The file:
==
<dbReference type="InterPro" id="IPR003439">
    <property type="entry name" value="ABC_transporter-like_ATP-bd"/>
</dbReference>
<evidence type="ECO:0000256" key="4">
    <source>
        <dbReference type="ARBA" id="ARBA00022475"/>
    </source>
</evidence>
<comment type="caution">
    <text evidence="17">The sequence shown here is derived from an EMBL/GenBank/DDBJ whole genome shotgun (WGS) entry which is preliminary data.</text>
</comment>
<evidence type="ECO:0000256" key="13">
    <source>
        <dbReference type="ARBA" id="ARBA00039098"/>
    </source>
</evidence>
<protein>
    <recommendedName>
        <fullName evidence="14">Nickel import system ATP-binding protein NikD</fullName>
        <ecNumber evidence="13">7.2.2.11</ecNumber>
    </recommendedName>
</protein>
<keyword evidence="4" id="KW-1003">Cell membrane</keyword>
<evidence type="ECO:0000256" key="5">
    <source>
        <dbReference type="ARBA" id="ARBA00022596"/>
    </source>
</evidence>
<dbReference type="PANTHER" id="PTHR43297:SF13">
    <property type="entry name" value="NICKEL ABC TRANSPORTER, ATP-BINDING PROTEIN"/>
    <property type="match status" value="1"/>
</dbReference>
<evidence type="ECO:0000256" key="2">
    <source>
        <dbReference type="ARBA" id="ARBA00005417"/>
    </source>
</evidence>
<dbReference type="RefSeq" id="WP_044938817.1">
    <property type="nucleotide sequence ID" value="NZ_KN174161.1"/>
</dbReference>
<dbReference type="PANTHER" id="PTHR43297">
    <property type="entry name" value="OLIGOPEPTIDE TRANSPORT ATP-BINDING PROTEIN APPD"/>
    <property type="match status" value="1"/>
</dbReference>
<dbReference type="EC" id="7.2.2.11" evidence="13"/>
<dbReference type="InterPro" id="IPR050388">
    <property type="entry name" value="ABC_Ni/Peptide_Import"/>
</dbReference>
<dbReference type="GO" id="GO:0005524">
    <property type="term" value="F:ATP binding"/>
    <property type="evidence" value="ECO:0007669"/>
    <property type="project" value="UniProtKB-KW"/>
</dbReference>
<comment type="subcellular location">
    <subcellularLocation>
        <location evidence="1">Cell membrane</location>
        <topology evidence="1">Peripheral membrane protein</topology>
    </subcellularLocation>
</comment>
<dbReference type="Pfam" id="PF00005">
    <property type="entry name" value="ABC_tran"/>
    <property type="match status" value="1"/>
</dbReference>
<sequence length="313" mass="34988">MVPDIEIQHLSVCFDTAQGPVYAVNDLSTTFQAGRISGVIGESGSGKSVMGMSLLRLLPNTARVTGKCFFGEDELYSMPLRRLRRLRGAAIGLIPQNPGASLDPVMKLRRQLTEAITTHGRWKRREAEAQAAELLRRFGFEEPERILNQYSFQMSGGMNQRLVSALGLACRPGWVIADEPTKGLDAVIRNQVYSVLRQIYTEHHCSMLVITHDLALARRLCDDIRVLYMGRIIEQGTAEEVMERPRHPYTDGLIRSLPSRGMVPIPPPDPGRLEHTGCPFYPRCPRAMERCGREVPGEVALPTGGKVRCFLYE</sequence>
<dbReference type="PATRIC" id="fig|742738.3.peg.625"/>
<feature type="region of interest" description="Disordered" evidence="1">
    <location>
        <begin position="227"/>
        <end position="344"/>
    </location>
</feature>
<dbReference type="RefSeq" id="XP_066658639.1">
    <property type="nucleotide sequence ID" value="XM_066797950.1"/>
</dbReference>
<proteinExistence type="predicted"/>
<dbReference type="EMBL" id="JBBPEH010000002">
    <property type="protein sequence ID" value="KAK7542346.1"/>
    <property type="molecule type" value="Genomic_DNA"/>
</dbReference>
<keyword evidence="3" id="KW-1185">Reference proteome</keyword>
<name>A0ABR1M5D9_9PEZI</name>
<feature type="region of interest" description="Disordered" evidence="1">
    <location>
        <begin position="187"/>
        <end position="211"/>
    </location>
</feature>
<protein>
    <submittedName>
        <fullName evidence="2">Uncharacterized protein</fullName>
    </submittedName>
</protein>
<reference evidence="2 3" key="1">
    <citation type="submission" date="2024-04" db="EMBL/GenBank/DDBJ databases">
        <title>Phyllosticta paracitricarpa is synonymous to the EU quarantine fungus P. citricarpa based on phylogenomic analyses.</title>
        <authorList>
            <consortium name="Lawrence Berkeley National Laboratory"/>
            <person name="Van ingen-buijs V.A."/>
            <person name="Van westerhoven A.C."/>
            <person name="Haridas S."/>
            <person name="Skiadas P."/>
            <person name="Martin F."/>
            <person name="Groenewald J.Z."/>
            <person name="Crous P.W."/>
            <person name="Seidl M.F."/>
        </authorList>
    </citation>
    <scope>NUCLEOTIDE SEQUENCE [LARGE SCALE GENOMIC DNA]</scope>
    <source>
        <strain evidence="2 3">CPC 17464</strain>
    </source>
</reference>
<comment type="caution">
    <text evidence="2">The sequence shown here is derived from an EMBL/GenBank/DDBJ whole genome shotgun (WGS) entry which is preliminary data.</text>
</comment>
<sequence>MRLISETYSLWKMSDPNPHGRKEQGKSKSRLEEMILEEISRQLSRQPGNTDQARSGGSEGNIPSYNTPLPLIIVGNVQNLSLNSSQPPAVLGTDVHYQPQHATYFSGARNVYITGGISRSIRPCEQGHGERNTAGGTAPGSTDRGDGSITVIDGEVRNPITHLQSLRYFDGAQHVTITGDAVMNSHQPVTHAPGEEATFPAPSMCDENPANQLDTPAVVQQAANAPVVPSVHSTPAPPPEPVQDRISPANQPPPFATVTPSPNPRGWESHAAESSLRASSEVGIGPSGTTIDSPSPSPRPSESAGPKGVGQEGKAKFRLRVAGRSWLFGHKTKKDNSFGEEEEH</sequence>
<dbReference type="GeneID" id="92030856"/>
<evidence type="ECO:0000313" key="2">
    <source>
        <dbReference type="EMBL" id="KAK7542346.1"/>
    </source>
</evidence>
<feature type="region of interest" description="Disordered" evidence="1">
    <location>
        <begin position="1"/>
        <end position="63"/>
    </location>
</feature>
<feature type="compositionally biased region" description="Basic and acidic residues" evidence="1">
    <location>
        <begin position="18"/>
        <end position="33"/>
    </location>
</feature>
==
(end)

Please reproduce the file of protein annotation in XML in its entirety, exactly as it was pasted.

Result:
<dbReference type="InterPro" id="IPR003439">
    <property type="entry name" value="ABC_transporter-like_ATP-bd"/>
</dbReference>
<evidence type="ECO:0000256" key="4">
    <source>
        <dbReference type="ARBA" id="ARBA00022475"/>
    </source>
</evidence>
<comment type="caution">
    <text evidence="17">The sequence shown here is derived from an EMBL/GenBank/DDBJ whole genome shotgun (WGS) entry which is preliminary data.</text>
</comment>
<evidence type="ECO:0000256" key="13">
    <source>
        <dbReference type="ARBA" id="ARBA00039098"/>
    </source>
</evidence>
<protein>
    <recommendedName>
        <fullName evidence="14">Nickel import system ATP-binding protein NikD</fullName>
        <ecNumber evidence="13">7.2.2.11</ecNumber>
    </recommendedName>
</protein>
<keyword evidence="4" id="KW-1003">Cell membrane</keyword>
<evidence type="ECO:0000256" key="5">
    <source>
        <dbReference type="ARBA" id="ARBA00022596"/>
    </source>
</evidence>
<dbReference type="PANTHER" id="PTHR43297:SF13">
    <property type="entry name" value="NICKEL ABC TRANSPORTER, ATP-BINDING PROTEIN"/>
    <property type="match status" value="1"/>
</dbReference>
<evidence type="ECO:0000256" key="2">
    <source>
        <dbReference type="ARBA" id="ARBA00005417"/>
    </source>
</evidence>
<dbReference type="RefSeq" id="WP_044938817.1">
    <property type="nucleotide sequence ID" value="NZ_KN174161.1"/>
</dbReference>
<dbReference type="PANTHER" id="PTHR43297">
    <property type="entry name" value="OLIGOPEPTIDE TRANSPORT ATP-BINDING PROTEIN APPD"/>
    <property type="match status" value="1"/>
</dbReference>
<dbReference type="EC" id="7.2.2.11" evidence="13"/>
<dbReference type="InterPro" id="IPR050388">
    <property type="entry name" value="ABC_Ni/Peptide_Import"/>
</dbReference>
<dbReference type="GO" id="GO:0005524">
    <property type="term" value="F:ATP binding"/>
    <property type="evidence" value="ECO:0007669"/>
    <property type="project" value="UniProtKB-KW"/>
</dbReference>
<comment type="subcellular location">
    <subcellularLocation>
        <location evidence="1">Cell membrane</location>
        <topology evidence="1">Peripheral membrane protein</topology>
    </subcellularLocation>
</comment>
<dbReference type="Pfam" id="PF00005">
    <property type="entry name" value="ABC_tran"/>
    <property type="match status" value="1"/>
</dbReference>
<sequence length="313" mass="34988">MVPDIEIQHLSVCFDTAQGPVYAVNDLSTTFQAGRISGVIGESGSGKSVMGMSLLRLLPNTARVTGKCFFGEDELYSMPLRRLRRLRGAAIGLIPQNPGASLDPVMKLRRQLTEAITTHGRWKRREAEAQAAELLRRFGFEEPERILNQYSFQMSGGMNQRLVSALGLACRPGWVIADEPTKGLDAVIRNQVYSVLRQIYTEHHCSMLVITHDLALARRLCDDIRVLYMGRIIEQGTAEEVMERPRHPYTDGLIRSLPSRGMVPIPPPDPGRLEHTGCPFYPRCPRAMERCGREVPGEVALPTGGKVRCFLYE</sequence>
<dbReference type="PATRIC" id="fig|742738.3.peg.625"/>
<feature type="region of interest" description="Disordered" evidence="1">
    <location>
        <begin position="227"/>
        <end position="344"/>
    </location>
</feature>
<dbReference type="RefSeq" id="XP_066658639.1">
    <property type="nucleotide sequence ID" value="XM_066797950.1"/>
</dbReference>
<proteinExistence type="predicted"/>
<dbReference type="EMBL" id="JBBPEH010000002">
    <property type="protein sequence ID" value="KAK7542346.1"/>
    <property type="molecule type" value="Genomic_DNA"/>
</dbReference>
<keyword evidence="3" id="KW-1185">Reference proteome</keyword>
<name>A0ABR1M5D9_9PEZI</name>
<feature type="region of interest" description="Disordered" evidence="1">
    <location>
        <begin position="187"/>
        <end position="211"/>
    </location>
</feature>
<protein>
    <submittedName>
        <fullName evidence="2">Uncharacterized protein</fullName>
    </submittedName>
</protein>
<reference evidence="2 3" key="1">
    <citation type="submission" date="2024-04" db="EMBL/GenBank/DDBJ databases">
        <title>Phyllosticta paracitricarpa is synonymous to the EU quarantine fungus P. citricarpa based on phylogenomic analyses.</title>
        <authorList>
            <consortium name="Lawrence Berkeley National Laboratory"/>
            <person name="Van ingen-buijs V.A."/>
            <person name="Van westerhoven A.C."/>
            <person name="Haridas S."/>
            <person name="Skiadas P."/>
            <person name="Martin F."/>
            <person name="Groenewald J.Z."/>
            <person name="Crous P.W."/>
            <person name="Seidl M.F."/>
        </authorList>
    </citation>
    <scope>NUCLEOTIDE SEQUENCE [LARGE SCALE GENOMIC DNA]</scope>
    <source>
        <strain evidence="2 3">CPC 17464</strain>
    </source>
</reference>
<comment type="caution">
    <text evidence="2">The sequence shown here is derived from an EMBL/GenBank/DDBJ whole genome shotgun (WGS) entry which is preliminary data.</text>
</comment>
<sequence>MRLISETYSLWKMSDPNPHGRKEQGKSKSRLEEMILEEISRQLSRQPGNTDQARSGGSEGNIPSYNTPLPLIIVGNVQNLSLNSSQPPAVLGTDVHYQPQHATYFSGARNVYITGGISRSIRPCEQGHGERNTAGGTAPGSTDRGDGSITVIDGEVRNPITHLQSLRYFDGAQHVTITGDAVMNSHQPVTHAPGEEATFPAPSMCDENPANQLDTPAVVQQAANAPVVPSVHSTPAPPPEPVQDRISPANQPPPFATVTPSPNPRGWESHAAESSLRASSEVGIGPSGTTIDSPSPSPRPSESAGPKGVGQEGKAKFRLRVAGRSWLFGHKTKKDNSFGEEEEH</sequence>
<dbReference type="GeneID" id="92030856"/>
<evidence type="ECO:0000313" key="2">
    <source>
        <dbReference type="EMBL" id="KAK7542346.1"/>
    </source>
</evidence>
<feature type="region of interest" description="Disordered" evidence="1">
    <location>
        <begin position="1"/>
        <end position="63"/>
    </location>
</feature>
<feature type="compositionally biased region" description="Basic and acidic residues" evidence="1">
    <location>
        <begin position="18"/>
        <end position="33"/>
    </location>
</feature>